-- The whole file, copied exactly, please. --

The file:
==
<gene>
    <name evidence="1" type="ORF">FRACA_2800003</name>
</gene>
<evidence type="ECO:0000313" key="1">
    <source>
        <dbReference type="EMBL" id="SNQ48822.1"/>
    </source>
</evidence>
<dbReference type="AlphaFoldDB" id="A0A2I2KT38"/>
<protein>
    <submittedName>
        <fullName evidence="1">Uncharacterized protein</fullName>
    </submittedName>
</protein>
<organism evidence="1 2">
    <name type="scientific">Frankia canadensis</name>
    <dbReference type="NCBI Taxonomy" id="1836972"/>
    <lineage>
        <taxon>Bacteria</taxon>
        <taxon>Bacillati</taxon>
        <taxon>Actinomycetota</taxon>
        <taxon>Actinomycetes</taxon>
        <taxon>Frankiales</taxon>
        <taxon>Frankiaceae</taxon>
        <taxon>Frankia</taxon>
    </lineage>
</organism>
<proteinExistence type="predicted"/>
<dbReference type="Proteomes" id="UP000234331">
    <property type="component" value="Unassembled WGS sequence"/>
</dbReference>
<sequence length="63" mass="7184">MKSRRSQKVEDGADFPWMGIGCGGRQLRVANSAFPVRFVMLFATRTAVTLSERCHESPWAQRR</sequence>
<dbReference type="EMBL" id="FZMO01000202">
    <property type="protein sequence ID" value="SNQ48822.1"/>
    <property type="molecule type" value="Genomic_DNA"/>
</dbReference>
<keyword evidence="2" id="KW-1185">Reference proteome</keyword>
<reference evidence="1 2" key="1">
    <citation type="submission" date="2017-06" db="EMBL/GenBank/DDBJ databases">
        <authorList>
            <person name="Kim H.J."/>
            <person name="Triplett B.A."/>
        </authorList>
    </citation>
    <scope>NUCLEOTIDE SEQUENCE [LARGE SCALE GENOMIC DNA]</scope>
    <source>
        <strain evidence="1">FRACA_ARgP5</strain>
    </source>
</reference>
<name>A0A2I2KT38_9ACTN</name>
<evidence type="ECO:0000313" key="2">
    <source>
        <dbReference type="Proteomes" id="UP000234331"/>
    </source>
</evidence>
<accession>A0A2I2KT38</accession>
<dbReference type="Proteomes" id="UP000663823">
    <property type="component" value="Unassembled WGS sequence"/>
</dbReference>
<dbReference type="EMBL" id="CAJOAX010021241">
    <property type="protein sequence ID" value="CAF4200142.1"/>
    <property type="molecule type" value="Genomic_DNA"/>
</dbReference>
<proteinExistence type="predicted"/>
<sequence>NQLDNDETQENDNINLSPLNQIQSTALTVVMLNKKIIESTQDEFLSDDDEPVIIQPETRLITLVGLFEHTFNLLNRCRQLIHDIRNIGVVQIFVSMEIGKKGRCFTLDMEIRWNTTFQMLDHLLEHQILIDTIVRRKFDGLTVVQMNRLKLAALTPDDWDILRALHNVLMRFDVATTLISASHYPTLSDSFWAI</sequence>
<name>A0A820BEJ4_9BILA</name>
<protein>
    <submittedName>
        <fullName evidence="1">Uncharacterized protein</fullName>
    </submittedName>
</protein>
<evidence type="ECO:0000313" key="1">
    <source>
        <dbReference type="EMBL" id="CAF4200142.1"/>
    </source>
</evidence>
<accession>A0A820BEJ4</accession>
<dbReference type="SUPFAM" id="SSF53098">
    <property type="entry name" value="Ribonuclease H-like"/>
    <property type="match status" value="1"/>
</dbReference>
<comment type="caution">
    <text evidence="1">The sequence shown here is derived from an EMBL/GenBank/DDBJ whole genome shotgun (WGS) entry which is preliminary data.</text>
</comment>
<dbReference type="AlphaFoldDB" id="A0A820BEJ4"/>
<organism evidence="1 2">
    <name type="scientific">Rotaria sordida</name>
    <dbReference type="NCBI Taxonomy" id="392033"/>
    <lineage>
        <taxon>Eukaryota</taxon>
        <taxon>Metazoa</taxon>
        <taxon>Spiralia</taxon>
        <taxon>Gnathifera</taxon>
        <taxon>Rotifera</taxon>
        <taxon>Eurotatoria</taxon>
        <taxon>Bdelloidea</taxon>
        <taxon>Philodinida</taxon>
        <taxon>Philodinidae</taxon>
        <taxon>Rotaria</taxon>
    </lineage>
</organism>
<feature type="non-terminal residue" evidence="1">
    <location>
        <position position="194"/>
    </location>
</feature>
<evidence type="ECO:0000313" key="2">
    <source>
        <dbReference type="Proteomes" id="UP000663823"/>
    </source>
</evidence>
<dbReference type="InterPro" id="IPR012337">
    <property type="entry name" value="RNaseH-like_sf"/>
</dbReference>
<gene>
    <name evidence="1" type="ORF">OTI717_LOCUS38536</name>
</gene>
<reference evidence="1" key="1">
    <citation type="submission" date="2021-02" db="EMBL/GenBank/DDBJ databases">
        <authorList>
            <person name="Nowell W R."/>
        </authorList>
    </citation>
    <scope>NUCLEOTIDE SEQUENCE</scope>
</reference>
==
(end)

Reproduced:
<gene>
    <name evidence="1" type="ORF">FRACA_2800003</name>
</gene>
<evidence type="ECO:0000313" key="1">
    <source>
        <dbReference type="EMBL" id="SNQ48822.1"/>
    </source>
</evidence>
<dbReference type="AlphaFoldDB" id="A0A2I2KT38"/>
<protein>
    <submittedName>
        <fullName evidence="1">Uncharacterized protein</fullName>
    </submittedName>
</protein>
<organism evidence="1 2">
    <name type="scientific">Frankia canadensis</name>
    <dbReference type="NCBI Taxonomy" id="1836972"/>
    <lineage>
        <taxon>Bacteria</taxon>
        <taxon>Bacillati</taxon>
        <taxon>Actinomycetota</taxon>
        <taxon>Actinomycetes</taxon>
        <taxon>Frankiales</taxon>
        <taxon>Frankiaceae</taxon>
        <taxon>Frankia</taxon>
    </lineage>
</organism>
<proteinExistence type="predicted"/>
<dbReference type="Proteomes" id="UP000234331">
    <property type="component" value="Unassembled WGS sequence"/>
</dbReference>
<sequence length="63" mass="7184">MKSRRSQKVEDGADFPWMGIGCGGRQLRVANSAFPVRFVMLFATRTAVTLSERCHESPWAQRR</sequence>
<dbReference type="EMBL" id="FZMO01000202">
    <property type="protein sequence ID" value="SNQ48822.1"/>
    <property type="molecule type" value="Genomic_DNA"/>
</dbReference>
<keyword evidence="2" id="KW-1185">Reference proteome</keyword>
<reference evidence="1 2" key="1">
    <citation type="submission" date="2017-06" db="EMBL/GenBank/DDBJ databases">
        <authorList>
            <person name="Kim H.J."/>
            <person name="Triplett B.A."/>
        </authorList>
    </citation>
    <scope>NUCLEOTIDE SEQUENCE [LARGE SCALE GENOMIC DNA]</scope>
    <source>
        <strain evidence="1">FRACA_ARgP5</strain>
    </source>
</reference>
<name>A0A2I2KT38_9ACTN</name>
<evidence type="ECO:0000313" key="2">
    <source>
        <dbReference type="Proteomes" id="UP000234331"/>
    </source>
</evidence>
<accession>A0A2I2KT38</accession>
<dbReference type="Proteomes" id="UP000663823">
    <property type="component" value="Unassembled WGS sequence"/>
</dbReference>
<dbReference type="EMBL" id="CAJOAX010021241">
    <property type="protein sequence ID" value="CAF4200142.1"/>
    <property type="molecule type" value="Genomic_DNA"/>
</dbReference>
<proteinExistence type="predicted"/>
<sequence>NQLDNDETQENDNINLSPLNQIQSTALTVVMLNKKIIESTQDEFLSDDDEPVIIQPETRLITLVGLFEHTFNLLNRCRQLIHDIRNIGVVQIFVSMEIGKKGRCFTLDMEIRWNTTFQMLDHLLEHQILIDTIVRRKFDGLTVVQMNRLKLAALTPDDWDILRALHNVLMRFDVATTLISASHYPTLSDSFWAI</sequence>
<name>A0A820BEJ4_9BILA</name>
<protein>
    <submittedName>
        <fullName evidence="1">Uncharacterized protein</fullName>
    </submittedName>
</protein>
<evidence type="ECO:0000313" key="1">
    <source>
        <dbReference type="EMBL" id="CAF4200142.1"/>
    </source>
</evidence>
<accession>A0A820BEJ4</accession>
<dbReference type="SUPFAM" id="SSF53098">
    <property type="entry name" value="Ribonuclease H-like"/>
    <property type="match status" value="1"/>
</dbReference>
<comment type="caution">
    <text evidence="1">The sequence shown here is derived from an EMBL/GenBank/DDBJ whole genome shotgun (WGS) entry which is preliminary data.</text>
</comment>
<dbReference type="AlphaFoldDB" id="A0A820BEJ4"/>
<organism evidence="1 2">
    <name type="scientific">Rotaria sordida</name>
    <dbReference type="NCBI Taxonomy" id="392033"/>
    <lineage>
        <taxon>Eukaryota</taxon>
        <taxon>Metazoa</taxon>
        <taxon>Spiralia</taxon>
        <taxon>Gnathifera</taxon>
        <taxon>Rotifera</taxon>
        <taxon>Eurotatoria</taxon>
        <taxon>Bdelloidea</taxon>
        <taxon>Philodinida</taxon>
        <taxon>Philodinidae</taxon>
        <taxon>Rotaria</taxon>
    </lineage>
</organism>
<feature type="non-terminal residue" evidence="1">
    <location>
        <position position="194"/>
    </location>
</feature>
<evidence type="ECO:0000313" key="2">
    <source>
        <dbReference type="Proteomes" id="UP000663823"/>
    </source>
</evidence>
<dbReference type="InterPro" id="IPR012337">
    <property type="entry name" value="RNaseH-like_sf"/>
</dbReference>
<gene>
    <name evidence="1" type="ORF">OTI717_LOCUS38536</name>
</gene>
<reference evidence="1" key="1">
    <citation type="submission" date="2021-02" db="EMBL/GenBank/DDBJ databases">
        <authorList>
            <person name="Nowell W R."/>
        </authorList>
    </citation>
    <scope>NUCLEOTIDE SEQUENCE</scope>
</reference>